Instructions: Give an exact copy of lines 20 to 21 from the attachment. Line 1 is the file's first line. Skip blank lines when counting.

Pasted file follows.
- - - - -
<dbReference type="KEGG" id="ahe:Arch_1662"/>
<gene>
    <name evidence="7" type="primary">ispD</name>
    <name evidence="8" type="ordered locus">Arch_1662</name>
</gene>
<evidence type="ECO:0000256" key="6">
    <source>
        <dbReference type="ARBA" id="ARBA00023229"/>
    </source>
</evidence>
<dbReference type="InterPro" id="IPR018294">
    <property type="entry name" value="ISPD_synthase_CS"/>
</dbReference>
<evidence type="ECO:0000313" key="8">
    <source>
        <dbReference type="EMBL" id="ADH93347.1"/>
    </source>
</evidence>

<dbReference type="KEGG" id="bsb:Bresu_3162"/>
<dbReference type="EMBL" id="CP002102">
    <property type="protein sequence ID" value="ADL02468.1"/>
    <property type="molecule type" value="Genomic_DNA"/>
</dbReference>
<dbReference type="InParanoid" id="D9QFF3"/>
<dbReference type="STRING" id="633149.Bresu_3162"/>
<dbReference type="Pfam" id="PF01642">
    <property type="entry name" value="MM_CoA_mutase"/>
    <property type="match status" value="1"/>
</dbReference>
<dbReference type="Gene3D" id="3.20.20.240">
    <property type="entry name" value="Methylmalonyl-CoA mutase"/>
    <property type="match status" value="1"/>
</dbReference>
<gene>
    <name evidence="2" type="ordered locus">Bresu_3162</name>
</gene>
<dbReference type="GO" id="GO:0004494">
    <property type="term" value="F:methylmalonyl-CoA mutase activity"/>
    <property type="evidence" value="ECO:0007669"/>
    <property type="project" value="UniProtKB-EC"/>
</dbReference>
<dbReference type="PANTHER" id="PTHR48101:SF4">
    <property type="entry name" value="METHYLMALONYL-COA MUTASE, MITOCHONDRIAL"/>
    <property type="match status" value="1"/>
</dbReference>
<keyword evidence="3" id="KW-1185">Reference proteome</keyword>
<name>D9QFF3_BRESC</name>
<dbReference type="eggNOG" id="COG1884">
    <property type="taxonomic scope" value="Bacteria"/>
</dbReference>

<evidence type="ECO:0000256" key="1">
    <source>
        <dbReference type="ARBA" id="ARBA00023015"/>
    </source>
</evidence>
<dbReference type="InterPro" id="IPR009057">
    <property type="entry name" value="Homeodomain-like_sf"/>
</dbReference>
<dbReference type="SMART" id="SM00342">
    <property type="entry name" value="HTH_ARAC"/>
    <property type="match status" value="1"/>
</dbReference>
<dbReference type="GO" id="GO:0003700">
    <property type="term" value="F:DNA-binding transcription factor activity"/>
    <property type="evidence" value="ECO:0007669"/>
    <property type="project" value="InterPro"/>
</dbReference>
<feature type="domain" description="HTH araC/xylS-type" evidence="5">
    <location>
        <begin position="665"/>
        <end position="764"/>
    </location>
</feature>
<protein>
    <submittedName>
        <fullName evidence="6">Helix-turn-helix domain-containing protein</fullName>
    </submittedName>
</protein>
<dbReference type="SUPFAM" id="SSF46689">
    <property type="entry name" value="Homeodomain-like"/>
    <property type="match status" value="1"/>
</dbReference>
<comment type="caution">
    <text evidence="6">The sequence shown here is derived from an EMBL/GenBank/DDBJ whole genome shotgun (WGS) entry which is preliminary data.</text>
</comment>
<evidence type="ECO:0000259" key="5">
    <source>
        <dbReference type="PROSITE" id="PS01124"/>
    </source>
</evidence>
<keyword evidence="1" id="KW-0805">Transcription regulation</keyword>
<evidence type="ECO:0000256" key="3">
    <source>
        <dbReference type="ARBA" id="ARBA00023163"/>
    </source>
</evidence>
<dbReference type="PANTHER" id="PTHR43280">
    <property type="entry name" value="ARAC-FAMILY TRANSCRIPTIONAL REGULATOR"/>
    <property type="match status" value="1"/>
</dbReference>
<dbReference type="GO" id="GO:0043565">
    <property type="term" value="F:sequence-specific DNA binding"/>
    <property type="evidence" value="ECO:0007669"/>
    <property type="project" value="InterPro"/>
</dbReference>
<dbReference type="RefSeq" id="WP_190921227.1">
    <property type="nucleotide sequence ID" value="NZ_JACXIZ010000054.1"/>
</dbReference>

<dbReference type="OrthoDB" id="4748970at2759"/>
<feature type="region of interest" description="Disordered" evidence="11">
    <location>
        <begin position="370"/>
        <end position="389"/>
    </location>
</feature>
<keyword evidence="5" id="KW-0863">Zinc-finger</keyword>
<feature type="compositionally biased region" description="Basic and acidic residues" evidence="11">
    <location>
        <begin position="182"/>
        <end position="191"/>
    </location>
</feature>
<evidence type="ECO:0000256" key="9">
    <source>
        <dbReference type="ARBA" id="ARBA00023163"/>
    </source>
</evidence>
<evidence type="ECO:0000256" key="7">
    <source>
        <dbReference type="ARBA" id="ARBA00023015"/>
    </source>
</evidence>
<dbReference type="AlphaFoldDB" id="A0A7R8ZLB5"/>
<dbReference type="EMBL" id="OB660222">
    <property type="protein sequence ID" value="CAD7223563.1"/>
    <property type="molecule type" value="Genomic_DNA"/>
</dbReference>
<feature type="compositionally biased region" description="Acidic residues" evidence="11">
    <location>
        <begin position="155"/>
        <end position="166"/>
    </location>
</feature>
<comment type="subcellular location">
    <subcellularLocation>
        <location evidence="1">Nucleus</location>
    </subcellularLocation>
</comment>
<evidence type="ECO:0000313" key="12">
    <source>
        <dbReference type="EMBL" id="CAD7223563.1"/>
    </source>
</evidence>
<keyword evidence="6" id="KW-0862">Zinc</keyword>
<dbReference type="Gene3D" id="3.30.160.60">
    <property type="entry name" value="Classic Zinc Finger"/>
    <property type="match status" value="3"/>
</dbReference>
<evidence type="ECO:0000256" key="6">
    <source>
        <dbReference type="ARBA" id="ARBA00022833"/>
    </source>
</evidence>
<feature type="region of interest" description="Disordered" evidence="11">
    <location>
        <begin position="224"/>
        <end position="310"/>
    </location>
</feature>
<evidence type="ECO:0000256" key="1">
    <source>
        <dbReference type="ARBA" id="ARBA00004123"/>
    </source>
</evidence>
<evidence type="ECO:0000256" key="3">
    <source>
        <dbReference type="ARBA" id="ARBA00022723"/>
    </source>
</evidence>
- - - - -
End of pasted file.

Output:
<dbReference type="EMBL" id="CP002102">
    <property type="protein sequence ID" value="ADL02468.1"/>